Afterplay & The Bear
- Steve Cramer
- 9 April 2007
Byre Theatre, St Andrews, Wed 11 Apr, then touring
The loneliness, repression and feelings of ennui which are part of so many lives was perhaps never better captured than by Chekov. Little wonder, then, that Brian Friel, much of whose work runs along similar lines, should have written an homage to the master, here brought to Scotland by Attic Theatre.
Friel’s adaptation of Chekhov’s The Bear sees a drunken semi-bankrupt mercenary trader (Paul Boyle) arrive at the home of a widow (Ruth Gibson) in long suffering mourning for her wastrel husband. The visitor demands water, vodka and finally a duel with the widow over a debt left by her husband. The farcical action escalates, and the piece comes to a pleasing black-comic finale, but in truth, Jenny Lee’s production takes a little too long to spring its trap.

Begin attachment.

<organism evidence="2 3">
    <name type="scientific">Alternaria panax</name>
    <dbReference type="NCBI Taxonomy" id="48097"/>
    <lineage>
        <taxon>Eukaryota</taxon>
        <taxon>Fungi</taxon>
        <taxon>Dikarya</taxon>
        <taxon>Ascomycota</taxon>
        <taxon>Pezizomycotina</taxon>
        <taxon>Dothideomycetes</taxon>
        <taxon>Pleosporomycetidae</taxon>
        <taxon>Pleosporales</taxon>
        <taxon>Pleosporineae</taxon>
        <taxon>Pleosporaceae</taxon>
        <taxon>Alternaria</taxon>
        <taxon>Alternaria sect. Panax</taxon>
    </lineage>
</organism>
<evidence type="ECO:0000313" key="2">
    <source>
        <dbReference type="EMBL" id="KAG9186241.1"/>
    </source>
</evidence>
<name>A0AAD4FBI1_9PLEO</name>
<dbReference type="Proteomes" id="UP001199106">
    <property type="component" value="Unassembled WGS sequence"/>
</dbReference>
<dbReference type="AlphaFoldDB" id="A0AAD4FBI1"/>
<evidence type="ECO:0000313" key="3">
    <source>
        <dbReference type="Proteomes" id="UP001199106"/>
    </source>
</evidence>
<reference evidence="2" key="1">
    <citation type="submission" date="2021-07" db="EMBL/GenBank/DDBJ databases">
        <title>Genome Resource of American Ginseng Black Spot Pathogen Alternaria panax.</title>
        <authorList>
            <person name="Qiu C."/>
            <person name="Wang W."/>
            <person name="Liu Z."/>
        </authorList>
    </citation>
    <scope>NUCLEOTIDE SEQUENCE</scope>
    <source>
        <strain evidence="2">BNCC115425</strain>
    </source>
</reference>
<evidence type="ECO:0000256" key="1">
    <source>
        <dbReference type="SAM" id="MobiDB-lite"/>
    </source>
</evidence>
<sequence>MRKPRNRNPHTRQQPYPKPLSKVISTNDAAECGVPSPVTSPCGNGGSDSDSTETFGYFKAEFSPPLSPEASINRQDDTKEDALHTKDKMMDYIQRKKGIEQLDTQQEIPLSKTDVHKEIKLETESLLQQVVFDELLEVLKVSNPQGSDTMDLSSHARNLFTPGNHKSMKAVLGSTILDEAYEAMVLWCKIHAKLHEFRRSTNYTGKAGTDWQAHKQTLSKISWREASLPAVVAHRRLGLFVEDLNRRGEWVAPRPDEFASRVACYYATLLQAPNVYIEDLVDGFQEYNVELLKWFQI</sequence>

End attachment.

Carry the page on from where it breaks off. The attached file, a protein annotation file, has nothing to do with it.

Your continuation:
The second piece of this double bill, an original work built around an accidental meeting in a café between Sonya from Uncle Vanya (Deborah Maclaren) and Andrey from Three Sisters (Edmund Kente) is altogether more emotionally fulfilling. Although a good deal of time is spent explaining the events of the plays the characters are from, the sense of perspective lent by each viewpoint becomes intriguing. Each character, burdened by poverty, lost love and early misjudgements in life, engage in deception of both themselves and their listener, yet the sense of sad elegiac reflection that hangs over them makes them warm, flawed and loveable. Good performances here, particularly from Maclaren, make for intense, engaging theatre.